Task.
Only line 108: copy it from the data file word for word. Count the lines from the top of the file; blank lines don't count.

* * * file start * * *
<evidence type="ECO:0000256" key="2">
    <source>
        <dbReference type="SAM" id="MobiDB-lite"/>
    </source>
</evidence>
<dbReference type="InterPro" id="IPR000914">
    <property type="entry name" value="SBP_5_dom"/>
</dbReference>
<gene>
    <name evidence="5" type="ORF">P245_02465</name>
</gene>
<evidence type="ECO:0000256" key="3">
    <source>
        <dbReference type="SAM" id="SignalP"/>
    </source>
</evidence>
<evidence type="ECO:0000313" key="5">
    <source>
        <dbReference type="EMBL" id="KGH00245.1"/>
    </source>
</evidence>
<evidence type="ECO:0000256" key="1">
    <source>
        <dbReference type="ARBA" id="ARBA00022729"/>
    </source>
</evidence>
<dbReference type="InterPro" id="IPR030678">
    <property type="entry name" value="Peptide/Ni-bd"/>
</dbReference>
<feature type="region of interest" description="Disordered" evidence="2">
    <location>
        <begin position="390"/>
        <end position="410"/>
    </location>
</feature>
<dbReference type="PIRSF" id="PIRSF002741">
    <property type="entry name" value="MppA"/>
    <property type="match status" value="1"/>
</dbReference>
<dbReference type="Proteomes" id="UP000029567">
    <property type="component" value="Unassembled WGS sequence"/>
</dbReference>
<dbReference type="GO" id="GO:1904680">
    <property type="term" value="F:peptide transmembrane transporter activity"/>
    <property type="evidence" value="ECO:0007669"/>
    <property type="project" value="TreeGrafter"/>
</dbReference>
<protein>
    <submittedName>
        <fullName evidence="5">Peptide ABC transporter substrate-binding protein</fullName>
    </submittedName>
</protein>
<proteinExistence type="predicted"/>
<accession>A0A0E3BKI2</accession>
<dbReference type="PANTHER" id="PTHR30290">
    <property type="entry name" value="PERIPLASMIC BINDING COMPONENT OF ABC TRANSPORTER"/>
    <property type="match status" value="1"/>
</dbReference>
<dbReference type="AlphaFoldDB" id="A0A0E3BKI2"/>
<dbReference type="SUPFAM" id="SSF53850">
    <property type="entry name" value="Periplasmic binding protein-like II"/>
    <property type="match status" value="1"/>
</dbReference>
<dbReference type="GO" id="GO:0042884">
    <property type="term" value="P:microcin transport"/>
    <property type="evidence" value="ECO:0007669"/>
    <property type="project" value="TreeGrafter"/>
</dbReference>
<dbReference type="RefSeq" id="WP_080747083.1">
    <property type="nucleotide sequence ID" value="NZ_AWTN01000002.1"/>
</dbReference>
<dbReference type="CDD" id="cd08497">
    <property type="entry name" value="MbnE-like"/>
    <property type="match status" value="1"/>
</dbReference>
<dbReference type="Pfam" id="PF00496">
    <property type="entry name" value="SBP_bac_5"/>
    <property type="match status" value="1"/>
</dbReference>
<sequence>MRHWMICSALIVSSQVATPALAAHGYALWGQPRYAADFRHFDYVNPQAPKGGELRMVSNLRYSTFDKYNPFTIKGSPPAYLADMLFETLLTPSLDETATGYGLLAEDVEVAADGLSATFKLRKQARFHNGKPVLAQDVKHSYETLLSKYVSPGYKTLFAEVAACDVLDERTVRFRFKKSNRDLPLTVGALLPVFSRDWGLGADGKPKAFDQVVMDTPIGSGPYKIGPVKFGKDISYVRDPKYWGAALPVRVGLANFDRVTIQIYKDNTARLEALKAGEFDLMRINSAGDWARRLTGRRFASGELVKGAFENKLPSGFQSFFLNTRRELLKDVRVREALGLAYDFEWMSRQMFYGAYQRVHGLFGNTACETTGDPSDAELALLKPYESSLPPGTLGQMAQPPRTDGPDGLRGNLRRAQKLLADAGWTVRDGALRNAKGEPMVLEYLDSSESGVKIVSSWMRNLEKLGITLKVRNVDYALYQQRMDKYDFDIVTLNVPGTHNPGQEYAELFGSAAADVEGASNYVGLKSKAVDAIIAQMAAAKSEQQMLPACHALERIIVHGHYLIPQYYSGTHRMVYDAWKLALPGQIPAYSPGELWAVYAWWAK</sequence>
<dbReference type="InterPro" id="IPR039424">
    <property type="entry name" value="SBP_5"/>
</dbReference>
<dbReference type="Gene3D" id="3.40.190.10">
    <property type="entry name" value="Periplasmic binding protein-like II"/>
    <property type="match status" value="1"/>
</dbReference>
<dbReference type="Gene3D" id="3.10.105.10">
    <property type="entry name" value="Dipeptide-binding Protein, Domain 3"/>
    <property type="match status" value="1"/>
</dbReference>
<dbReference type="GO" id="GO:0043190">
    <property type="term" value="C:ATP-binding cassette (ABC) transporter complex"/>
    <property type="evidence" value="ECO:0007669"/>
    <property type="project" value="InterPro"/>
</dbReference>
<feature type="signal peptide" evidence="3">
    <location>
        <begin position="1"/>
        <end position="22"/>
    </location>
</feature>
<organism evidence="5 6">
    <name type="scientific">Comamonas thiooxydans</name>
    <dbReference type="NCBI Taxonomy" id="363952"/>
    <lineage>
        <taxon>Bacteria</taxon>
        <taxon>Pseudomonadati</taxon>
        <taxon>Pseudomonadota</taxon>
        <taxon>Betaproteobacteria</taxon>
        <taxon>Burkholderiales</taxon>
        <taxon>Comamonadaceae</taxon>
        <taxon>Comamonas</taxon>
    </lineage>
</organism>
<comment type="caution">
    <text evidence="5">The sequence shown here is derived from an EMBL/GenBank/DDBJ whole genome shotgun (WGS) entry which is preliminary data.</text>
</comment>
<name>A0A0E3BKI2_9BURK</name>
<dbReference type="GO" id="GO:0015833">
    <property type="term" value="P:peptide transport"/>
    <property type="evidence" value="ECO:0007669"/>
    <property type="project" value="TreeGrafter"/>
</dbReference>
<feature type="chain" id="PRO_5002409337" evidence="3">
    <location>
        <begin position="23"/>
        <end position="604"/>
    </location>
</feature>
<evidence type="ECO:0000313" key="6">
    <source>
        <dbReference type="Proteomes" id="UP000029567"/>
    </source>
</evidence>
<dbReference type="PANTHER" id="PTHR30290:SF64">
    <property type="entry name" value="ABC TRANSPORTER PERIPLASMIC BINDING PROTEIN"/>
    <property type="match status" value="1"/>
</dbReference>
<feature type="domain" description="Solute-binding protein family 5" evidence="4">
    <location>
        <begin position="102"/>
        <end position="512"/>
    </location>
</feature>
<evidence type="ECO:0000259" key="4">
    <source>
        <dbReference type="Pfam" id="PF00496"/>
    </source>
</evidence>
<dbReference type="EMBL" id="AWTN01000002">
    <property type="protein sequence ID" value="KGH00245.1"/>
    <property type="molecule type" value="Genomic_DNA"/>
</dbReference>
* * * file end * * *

        <taxon>Pseudomonadati</taxon>